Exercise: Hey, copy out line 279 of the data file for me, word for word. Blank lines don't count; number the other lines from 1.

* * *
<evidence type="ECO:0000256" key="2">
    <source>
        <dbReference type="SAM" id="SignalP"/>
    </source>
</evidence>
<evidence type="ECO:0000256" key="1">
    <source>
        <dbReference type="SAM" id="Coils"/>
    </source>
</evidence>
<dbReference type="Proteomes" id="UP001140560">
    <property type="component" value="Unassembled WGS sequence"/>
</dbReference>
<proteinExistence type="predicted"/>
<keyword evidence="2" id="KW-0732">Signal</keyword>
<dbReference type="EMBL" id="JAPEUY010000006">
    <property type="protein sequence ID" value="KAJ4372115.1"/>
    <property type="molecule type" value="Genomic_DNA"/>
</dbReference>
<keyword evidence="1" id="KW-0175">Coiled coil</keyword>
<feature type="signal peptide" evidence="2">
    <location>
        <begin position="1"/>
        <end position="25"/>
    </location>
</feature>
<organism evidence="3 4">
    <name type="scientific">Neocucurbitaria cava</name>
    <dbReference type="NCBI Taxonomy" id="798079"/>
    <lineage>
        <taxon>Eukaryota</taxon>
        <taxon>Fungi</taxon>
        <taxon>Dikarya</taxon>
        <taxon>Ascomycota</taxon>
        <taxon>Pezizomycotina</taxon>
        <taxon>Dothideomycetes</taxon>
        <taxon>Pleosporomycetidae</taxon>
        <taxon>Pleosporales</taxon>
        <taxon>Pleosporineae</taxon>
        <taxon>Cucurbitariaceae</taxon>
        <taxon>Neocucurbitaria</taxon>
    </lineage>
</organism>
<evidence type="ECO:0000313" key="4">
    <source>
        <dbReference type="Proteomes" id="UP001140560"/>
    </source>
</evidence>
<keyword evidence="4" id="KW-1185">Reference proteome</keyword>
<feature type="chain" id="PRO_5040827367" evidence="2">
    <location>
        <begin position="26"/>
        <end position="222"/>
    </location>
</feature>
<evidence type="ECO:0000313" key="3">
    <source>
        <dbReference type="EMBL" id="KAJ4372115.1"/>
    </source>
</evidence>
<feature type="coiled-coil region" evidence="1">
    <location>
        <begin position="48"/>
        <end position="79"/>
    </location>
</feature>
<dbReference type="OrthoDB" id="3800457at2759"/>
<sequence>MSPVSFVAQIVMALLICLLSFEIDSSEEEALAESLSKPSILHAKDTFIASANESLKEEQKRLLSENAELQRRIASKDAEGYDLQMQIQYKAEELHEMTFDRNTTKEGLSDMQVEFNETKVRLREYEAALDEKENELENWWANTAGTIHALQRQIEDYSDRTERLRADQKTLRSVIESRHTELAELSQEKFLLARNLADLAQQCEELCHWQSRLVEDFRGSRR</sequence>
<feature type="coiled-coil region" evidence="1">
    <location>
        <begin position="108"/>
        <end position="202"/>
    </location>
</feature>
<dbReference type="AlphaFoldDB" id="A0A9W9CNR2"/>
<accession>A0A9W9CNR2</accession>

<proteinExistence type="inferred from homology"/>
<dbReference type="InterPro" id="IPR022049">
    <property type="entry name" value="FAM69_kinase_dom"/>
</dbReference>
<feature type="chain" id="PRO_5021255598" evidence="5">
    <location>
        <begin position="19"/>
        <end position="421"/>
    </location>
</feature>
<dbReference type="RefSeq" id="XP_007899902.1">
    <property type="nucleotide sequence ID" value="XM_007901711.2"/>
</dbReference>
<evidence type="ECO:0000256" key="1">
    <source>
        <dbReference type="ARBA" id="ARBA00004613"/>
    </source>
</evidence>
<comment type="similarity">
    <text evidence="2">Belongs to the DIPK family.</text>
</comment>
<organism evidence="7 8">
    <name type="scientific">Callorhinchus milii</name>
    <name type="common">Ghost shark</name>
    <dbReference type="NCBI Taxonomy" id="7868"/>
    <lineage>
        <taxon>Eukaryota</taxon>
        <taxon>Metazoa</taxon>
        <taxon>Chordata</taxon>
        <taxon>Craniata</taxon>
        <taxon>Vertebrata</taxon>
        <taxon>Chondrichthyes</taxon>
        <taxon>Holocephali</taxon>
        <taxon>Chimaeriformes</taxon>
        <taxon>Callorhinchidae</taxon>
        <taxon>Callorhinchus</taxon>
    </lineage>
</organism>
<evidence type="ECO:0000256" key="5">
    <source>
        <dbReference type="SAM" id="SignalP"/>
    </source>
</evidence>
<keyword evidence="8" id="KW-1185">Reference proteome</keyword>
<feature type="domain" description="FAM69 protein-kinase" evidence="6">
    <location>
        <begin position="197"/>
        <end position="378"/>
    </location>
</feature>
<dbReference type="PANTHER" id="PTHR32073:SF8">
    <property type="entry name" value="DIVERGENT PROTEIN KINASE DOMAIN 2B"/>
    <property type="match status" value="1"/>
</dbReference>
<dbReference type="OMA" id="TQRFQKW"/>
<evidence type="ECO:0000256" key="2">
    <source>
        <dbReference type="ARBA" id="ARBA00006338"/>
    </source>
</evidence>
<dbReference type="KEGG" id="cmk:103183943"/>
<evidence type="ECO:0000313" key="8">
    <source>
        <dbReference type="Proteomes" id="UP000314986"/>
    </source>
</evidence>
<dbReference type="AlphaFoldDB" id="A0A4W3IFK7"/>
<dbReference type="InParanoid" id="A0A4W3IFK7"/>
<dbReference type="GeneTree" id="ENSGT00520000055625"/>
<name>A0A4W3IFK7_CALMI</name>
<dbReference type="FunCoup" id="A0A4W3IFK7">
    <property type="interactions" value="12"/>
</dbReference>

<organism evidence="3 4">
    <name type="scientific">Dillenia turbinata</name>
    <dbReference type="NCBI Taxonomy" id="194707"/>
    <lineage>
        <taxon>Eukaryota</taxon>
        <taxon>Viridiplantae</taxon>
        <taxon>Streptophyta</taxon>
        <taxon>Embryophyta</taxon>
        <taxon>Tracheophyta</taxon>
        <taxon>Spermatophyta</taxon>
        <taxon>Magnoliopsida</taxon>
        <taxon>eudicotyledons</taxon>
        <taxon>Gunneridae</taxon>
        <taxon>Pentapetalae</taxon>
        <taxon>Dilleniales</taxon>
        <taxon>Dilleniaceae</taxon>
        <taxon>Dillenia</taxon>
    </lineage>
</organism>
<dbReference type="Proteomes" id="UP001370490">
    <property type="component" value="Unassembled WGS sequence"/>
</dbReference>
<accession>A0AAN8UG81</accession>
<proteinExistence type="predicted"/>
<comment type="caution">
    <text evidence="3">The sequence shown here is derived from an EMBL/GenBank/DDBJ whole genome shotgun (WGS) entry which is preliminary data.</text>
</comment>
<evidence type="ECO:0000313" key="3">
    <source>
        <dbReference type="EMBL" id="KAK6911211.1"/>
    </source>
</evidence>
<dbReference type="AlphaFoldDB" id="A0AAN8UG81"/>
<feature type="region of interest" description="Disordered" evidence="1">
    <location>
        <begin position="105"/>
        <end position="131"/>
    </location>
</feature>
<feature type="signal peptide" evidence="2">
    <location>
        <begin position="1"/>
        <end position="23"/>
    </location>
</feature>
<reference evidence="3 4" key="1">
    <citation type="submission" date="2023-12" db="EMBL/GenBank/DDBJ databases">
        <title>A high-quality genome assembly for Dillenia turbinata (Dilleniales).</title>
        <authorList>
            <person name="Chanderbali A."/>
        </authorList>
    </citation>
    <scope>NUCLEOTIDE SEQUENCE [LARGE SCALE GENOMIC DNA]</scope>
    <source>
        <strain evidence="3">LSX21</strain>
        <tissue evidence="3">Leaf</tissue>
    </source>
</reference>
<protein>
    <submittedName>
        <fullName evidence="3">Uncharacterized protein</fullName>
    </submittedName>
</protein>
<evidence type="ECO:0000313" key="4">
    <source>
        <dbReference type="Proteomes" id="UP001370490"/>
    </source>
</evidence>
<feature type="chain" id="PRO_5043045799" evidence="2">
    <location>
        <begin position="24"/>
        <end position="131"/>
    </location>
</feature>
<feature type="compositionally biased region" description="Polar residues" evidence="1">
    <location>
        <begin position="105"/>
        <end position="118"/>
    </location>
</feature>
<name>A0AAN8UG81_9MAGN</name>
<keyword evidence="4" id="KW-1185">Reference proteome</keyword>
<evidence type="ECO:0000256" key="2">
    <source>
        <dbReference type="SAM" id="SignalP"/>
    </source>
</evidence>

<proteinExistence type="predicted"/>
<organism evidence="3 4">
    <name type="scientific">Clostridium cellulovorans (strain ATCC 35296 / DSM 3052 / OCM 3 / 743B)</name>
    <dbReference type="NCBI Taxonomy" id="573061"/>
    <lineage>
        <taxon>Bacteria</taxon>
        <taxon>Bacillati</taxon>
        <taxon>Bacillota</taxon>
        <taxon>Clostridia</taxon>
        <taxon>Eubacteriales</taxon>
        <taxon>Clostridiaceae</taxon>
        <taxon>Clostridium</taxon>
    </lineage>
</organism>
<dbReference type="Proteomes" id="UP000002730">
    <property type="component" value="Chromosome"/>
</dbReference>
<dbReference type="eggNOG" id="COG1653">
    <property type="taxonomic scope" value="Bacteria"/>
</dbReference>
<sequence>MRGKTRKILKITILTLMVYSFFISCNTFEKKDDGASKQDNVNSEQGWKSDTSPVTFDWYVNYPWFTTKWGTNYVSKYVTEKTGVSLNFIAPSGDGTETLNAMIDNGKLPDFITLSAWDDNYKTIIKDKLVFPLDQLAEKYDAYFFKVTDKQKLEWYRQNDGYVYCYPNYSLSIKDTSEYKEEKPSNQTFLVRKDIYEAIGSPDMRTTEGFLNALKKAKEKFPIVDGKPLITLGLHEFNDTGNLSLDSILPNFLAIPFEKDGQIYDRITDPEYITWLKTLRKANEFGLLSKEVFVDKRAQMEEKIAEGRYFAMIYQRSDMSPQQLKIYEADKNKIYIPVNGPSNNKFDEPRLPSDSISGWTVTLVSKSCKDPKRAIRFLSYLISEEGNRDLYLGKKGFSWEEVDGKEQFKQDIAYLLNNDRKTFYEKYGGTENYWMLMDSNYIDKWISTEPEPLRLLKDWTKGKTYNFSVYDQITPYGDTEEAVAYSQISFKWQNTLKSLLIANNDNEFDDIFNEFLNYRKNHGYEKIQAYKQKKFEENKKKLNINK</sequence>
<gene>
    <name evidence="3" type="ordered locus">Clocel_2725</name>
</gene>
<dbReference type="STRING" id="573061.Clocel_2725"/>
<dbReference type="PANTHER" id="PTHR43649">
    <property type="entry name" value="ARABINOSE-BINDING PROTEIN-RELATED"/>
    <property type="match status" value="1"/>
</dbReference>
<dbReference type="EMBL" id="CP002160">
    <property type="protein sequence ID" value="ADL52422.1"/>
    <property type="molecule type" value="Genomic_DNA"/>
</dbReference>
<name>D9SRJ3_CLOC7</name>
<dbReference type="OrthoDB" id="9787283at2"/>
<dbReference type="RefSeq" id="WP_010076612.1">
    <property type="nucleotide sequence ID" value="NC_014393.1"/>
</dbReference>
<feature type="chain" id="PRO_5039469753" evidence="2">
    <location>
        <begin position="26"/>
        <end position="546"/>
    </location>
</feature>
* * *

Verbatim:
    </location>